Cyber Security Requirements

Supplier Cyber Security Requirements

It is estimated that malicious cyber activity or cybercrime cost the global economy over $600 Billon US dollars a year. Intellectual Property (IP) theft accounts for one of the largest slices of overall global- cybercrime. IP theft can take many forms large and small, crude and sophisticated, intentional and unintentional while targeting individuals and businesses regardless of size. Consequently, the DoD is working with industry to ensure the protection of controlled unclassified information through the DFARS “Cyber Clause” (252.204-7012) and the “Interim Rule” (7019, 7020 and 7021).

Leonardo DRS is an active collaborator in the DIB Cyber Security Program (DIB CS) and strongly supports the tenants of Deliver Uncompromised. Leonardo DRS believes in working together across the DIB with customers, colleagues and suppliers to mitigate cyber risks through information sharing, collaborative risk mitigation and DFARS compliance.


If you are a Leonardo DRS supplier supporting DoD programs and you are not exclusively providing COTS items or services not requiring the receipt of Controlled Technical Information (CTI), your organization must:

  1. Be compliant with the “DFARS Cyber Clause” 252.204-7012 since January 1st, 2018
  2. Submit a Basic Assessment of your NIST SP 800-171 implementation since November 30th, 2020 into the DoD Supplier Performance Risk System (SPRS) per the “Interim Rule”, and the assessment must be updated at least every three years
  3. Update your Leonardo DRS CERTS and REPS that includes your attestations for A and B since (date of notification)

If your organization has not completed A, B and C, you may lose the ability to:

  • Receive technical program information from Leonardo DRS
  • Compete for new Leonardo DRS subcontracts

DFARS 252.204-7012

The DFARS Cyber Clause, aka 252.204-7012, went into effect on January 1st, 2018. The purpose of this clause is to ensure safeguarding of controlled unclassified information (CUI). This clause requires those handling CUI (contractors/subcontractors) to:

  • Safeguard CUI by implementing the cybersecurity requirements in NIST SP 800-171
  • Report cyber incidents (including lost or stolen devices)*
  • Isolate and submit malicious software for analysis*
  • Facilitate damage assessments
  • Flow down the clause to subcontractors if CUI is conveyed

Note: COTS suppliers may be exempt from this clause as long as there is no technical modification of the supplied product. Further, if CUI will not be exchanged with the next tier supplier, then the clause is not applicable to the subcontract or purchase order with that next tier supplier.

Interim Rule

As of November 30th, 2020, the DoD has implemented three new DFARS clauses (DFARS 252.204-7019,7020,7021) that enact an assessment methodology and initiate the Cybersecurity Maturity Model Certification requirement (CMMC). This was done via an interim rule published in September of 2020 titled “Assessing Contractor Implementation of Cybersecurity Requirements”.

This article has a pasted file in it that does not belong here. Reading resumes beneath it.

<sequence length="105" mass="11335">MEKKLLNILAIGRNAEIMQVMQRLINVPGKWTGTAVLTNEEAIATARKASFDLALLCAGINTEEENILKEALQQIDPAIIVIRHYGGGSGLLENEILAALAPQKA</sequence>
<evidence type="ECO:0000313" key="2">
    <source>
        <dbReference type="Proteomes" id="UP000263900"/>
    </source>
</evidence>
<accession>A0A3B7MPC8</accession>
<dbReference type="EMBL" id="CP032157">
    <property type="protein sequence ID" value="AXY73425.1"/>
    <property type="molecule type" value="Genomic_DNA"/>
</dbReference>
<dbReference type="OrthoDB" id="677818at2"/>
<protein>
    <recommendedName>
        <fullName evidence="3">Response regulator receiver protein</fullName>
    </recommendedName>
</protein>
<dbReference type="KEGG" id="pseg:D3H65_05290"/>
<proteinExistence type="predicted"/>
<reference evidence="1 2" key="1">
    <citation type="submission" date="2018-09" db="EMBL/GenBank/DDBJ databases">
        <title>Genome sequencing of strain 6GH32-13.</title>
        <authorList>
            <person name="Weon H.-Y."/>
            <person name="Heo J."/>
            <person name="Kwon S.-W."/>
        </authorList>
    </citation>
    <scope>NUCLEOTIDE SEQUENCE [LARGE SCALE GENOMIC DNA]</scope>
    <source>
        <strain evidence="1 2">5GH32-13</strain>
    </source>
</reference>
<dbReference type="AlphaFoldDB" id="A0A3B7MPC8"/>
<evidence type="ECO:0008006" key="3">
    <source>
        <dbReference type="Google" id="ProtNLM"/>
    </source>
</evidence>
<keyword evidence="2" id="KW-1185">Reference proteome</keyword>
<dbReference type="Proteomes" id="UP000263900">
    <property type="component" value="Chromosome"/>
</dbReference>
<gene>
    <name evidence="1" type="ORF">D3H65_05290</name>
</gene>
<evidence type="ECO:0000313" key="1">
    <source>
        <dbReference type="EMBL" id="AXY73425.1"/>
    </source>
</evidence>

The Interim Rule establishes that Basic, Medium and High Assessments are an enforceable way of holding DoD contractors accountable to DFARS 252.204-7012 until the CMMC is fully implemented in October of 2025. Meaning 252.204-7019 and 7020 can apply now whereas 252.204-7021 (CMMC) is being rolled out gradually.

The table below provides a summary and we highly encourage you to review the clauses in full:

252.204-7019 252.204-7020 252.204-7021
Notice of NIST SP800-171 DoD Assessment Requirements NIST SP800-171 DoD Assessment Requirements Cyber Maturity Model Certification Requirements
  • Requires organizations subject to DFARS 252.204-77012 to conduct a Basic self-assessment using the NIST SP 800-171 DoD Assessment Methodology
  • A summary score associated with supporting CAGE codes must be uploaded into the DoD Supplier Performance Risk System (SPRS)


  • Outlines the requirements for the DoD assessment
  • Requires that these clauses flow down to subcontractors handling CUI
  • Provides the government access to facilities, systems, and personnel when a Medium or High assessment is warranted.
  • When included as an acquisition clause requires the contractor to have a current CMMC certificate at the specified level.
  • Via subpart 204.75 provides guiding requirements for use in solicitations and contracts until that point

Until CMMC is fully implemented in all DoD contracts, contracting officers will use assessment scores as part of their risk evaluation for primes as well as their suppliers in addition to or instead of a CMMC rating.

NIST 800-171 DoD Assessment Methodology and DIBCAC

Since the DFARS 252.204-7012 went into effect in 2018, the DoD has gradually increased oversight of the Defense Industrial Base (DIB) to verify compliance.

The NIST SP 800-171 DoD Assessment Methodology (LINK) describes three assessment levels:

  • Basic: A self-assessment conducted and submitted by the contractor or subcontractor.
  • Medium: An assessment performed by the DIBCAC to verify the contractor’s documentation and review the Basic Assessment.
  • High: An assessment performed by the DIBCAC that includes verification, examination, and demonstration of the contractor’s SSP.

The DoD, through DCMA, established the Defense Industrial Base Cyber Assessment Center (DIBCAC). DIBCAC assessment teams perform medium and high assessments.


CMMC = Cyber Maturity Model Certification